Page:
5. Concurrent Pascal In 1974, A man named Hansen developed Concurrent Pascal as the first generally used concurrent programing language. It was the first to use monitors.
    Concurrent Pascal implemented a set of features deemed “required ” by a true concurrent language. These are:

    • The compiler should make sure that all resources that can be accessed by more than one thread be protected by monitors
    • The language should be a high level language in which memory addresses, interrupts, and so on are hidden from the developer. So, things like assembly or C are out. It is possible in those languages to perhaps write a monitor, but it is also possible for some joker to write a program that invades the memory space of the resources you are trying to protect, as there is no way to enforce access control like there is in java with private, protected, and public modifiers
    • The language needs to be modular. When things are modularized, the entire module can be designated as shared or synchronized. In Concurrent Pascal, unlike Simula, variables could be protected. This was vital to concurrency as competing code segments cannot now access a single variable somewhere, (like reaching in a window to adjust a thermostat), they must walk in the front door with permission. A language called Simula had the concept of classes, which were groupings of resources.

    Monitors are a central part of Concurrent Pascal. A monitor is essentially a shared class with explicit queues. A shared class is simply one that has all of its fields private and all of its methods synchronized.

    Explicit Queue: In java, a “monitor” has one queue. When the state of the monitored object changes, all waiting threads are woken up and notified of the change. In a “true” monitor, we could have one queue for each possible state of the watched object so that threads waiting on one aspect of the object to change could all be in the same queue and wouldn’t get notified unless something of interest to them happened.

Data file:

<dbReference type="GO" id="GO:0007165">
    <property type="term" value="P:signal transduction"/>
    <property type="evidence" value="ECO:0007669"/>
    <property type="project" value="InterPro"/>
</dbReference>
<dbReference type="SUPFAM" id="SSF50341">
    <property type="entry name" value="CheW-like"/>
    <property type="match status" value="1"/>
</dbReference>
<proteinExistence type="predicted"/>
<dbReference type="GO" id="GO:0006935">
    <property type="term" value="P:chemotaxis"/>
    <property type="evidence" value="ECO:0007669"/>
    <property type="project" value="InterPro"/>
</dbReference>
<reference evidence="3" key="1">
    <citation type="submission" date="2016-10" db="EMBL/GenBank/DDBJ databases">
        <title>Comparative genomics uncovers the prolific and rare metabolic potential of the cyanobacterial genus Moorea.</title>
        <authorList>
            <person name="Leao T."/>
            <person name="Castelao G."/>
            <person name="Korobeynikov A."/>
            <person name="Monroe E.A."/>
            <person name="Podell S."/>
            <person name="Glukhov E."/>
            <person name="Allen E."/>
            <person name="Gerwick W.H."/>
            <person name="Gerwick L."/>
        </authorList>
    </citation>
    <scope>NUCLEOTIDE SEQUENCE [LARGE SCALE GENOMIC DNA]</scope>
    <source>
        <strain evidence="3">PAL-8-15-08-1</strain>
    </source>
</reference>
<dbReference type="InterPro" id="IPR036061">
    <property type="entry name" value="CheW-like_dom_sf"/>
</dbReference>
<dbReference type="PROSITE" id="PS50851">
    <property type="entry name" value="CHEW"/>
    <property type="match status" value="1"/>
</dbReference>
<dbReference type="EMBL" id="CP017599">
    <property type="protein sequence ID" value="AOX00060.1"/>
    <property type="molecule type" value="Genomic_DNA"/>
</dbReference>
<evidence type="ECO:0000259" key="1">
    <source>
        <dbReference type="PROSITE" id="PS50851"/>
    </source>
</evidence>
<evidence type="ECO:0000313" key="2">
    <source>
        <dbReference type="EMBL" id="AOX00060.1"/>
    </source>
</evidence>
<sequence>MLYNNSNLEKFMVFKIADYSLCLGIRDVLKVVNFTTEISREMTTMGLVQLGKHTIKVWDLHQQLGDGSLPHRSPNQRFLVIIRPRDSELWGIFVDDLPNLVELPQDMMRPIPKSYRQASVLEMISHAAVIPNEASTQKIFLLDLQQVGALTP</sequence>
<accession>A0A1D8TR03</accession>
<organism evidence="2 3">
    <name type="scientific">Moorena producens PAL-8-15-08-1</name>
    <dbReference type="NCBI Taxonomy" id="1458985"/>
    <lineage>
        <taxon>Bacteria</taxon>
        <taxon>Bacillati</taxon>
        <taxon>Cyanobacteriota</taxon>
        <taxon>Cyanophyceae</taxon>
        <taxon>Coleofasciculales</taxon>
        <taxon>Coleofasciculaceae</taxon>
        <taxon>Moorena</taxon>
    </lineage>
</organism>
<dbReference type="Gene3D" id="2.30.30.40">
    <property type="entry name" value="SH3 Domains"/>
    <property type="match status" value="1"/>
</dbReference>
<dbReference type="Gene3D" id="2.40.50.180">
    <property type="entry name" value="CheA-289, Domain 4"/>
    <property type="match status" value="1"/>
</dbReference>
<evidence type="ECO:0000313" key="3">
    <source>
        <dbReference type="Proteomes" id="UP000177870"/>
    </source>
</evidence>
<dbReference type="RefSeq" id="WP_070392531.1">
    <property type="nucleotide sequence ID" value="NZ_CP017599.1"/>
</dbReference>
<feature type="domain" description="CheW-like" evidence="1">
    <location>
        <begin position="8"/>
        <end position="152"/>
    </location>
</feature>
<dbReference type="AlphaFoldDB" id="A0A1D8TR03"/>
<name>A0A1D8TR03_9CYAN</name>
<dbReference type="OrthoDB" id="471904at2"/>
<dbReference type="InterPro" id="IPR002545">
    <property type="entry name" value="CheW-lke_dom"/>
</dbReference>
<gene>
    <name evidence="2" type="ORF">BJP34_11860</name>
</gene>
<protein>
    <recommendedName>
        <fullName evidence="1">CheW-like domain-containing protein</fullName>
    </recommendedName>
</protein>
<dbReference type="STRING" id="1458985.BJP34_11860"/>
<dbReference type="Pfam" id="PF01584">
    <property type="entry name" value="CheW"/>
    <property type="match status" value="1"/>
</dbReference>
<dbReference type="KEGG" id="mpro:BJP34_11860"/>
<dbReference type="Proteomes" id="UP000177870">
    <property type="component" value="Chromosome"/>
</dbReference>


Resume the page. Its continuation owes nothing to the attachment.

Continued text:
Errors with shared resources or time-dependent operations must be detected during compilation. No amount of testing can tell for sure that a shared resource will or will not lock up / finish in a finite time. Thus, the compiler is used to detect whether shared resources are defined as such and that concurrency errors are handled.

  6. Mesa was a high level language developed by Xerox PARC in the late 1970s with strong concurrency and modularity. It was mainly used within Xerox as an experimental and teaching language. One of the requirements in Mesa was to be able to hatch new processes on the fly when they were needed. In earlier concurrent languages such as Algo68, the necessary processes had to be requested and rationed out in the declarations section of the program.
  7. Modula-2+ was a concurrent language that was used to develop operating systems at DEC, most notably the VAX.
  8. Erlang. Erlang was developed in the 1980s by the Erickson Corporation to run their phone switches. It was required to be massively concurrent and scalable. It was open sourced by Erickson and picked up by others including Erickson’s competitor Nortal and some web 2.0 applications such as Facebook chat. It uses the “Actor” model to achieve concurrency. Actors are lightweight processes. They wink in and out all the time like quantum particles and they chat with one another constantly and asynchronously. Reading about actors reminds me very much of web services.